The three parts of psychoanalytic theory are the id, the ego, and the superego. These three parts of the psyche are said to function together to create a living, acting human being.
The id is comprised the primal and necessary urges that exist inside human beings from birth. This includes hunger, thirst, sex drive, and even violence and fear when a person is threatened.
The ego is the part of one's self that deals with reality and allows us to control our urges in ways that are appropriate to society. For instance, a person may feel hunger or sexual desire, but a decent person will not satisfy that urge until they obtain transnational consent from a vendor of food or a prospective sexual partner. Without going through the channels dictated by society and our collective morality, obtaining these things would be considered criminal and morally reprehensible. The ego's purpose is to mediate between the id and reality.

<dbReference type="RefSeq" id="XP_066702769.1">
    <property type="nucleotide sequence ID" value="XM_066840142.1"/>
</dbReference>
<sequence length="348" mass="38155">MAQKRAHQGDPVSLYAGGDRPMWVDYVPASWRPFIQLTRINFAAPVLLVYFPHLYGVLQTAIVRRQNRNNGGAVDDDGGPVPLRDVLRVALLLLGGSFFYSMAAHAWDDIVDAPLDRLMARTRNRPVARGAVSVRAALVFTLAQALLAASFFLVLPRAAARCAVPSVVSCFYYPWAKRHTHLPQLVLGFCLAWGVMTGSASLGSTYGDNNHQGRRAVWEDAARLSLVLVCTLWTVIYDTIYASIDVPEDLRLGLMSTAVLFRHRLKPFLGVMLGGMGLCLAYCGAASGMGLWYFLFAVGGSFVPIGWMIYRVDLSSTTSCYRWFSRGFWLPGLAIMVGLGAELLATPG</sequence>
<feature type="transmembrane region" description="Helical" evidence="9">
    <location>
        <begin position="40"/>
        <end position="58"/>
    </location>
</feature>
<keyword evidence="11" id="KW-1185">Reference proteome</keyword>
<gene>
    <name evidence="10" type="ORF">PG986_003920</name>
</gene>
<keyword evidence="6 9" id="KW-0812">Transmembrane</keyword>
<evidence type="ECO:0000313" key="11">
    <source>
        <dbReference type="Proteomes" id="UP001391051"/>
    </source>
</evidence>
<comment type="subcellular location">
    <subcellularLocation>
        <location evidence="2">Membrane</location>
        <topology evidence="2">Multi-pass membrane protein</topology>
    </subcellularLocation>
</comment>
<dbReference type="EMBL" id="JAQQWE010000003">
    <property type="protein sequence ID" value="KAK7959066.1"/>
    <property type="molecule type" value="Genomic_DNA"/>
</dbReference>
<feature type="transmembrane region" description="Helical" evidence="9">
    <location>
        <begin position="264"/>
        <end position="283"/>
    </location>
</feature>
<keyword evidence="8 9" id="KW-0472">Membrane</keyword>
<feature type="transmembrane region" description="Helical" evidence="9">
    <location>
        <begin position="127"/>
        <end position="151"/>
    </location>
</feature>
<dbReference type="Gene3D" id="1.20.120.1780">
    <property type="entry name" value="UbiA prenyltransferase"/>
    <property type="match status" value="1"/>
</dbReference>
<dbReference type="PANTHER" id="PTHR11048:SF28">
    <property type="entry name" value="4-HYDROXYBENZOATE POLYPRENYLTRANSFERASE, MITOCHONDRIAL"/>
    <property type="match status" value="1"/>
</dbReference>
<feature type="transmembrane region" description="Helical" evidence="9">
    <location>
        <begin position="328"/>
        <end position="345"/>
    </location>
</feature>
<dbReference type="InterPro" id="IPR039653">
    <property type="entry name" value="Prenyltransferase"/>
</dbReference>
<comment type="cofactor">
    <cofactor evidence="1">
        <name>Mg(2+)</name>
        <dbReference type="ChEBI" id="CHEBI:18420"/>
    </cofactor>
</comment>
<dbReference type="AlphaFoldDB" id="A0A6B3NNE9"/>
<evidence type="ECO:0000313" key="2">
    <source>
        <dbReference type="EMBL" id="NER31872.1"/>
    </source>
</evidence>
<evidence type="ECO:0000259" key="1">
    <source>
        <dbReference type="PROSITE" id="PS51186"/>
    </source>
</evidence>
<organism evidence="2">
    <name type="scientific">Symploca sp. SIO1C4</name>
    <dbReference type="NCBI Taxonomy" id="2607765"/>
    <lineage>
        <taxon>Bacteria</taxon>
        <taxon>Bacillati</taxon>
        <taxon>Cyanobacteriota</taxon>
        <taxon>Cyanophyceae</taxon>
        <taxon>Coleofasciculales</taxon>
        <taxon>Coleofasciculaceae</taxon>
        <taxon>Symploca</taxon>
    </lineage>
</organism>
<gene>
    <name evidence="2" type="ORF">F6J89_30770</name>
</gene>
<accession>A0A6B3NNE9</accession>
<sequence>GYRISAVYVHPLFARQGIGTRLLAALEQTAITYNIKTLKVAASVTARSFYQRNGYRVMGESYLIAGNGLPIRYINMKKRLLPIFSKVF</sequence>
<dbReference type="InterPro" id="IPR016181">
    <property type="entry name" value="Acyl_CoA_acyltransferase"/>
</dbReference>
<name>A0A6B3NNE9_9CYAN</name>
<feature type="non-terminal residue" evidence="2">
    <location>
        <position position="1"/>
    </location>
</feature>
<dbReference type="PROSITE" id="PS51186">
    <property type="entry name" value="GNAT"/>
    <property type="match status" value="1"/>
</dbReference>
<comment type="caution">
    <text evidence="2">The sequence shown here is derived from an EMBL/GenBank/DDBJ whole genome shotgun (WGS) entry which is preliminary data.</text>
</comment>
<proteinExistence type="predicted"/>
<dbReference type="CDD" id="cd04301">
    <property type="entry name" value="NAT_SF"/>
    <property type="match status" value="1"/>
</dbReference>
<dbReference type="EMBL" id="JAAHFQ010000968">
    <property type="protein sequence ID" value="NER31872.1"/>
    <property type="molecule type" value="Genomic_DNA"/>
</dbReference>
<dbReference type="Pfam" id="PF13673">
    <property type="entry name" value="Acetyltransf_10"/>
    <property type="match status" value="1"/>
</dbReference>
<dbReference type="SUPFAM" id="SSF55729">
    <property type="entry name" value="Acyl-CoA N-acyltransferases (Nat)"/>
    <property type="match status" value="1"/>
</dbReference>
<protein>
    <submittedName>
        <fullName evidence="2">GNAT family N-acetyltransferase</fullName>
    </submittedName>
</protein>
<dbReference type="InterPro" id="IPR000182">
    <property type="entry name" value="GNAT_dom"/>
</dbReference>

The superego serves as an intellectual evolutionary tool, holding the subconscious morality and higher ideals that are ingrained in us by all that came before. Our most ideal selves exist within the superego.
In the case of "The Cask of Amontillado," psychoanalysis can be applied to the two characters. Montresor's luring of Fortunato into the cellar can be seen as the temptation of the id to act on ones basest desires, whereas Fortunato can be seen as a fool who gives into these desires, in this case to his death.
Montresor even seems to feel some form of love for the fool and often gives him chances to turn around and escape his terrible fate. This can be seen as the ego intervening to stop Fortunato from what will surely be his doom. Fortunato has a clear propensity for alcoholism, meaning that over the course of his life, he has heeded the urges of his id recklessly, and the resulting diminishing returns on his sense of pleasure have clouded his judgement.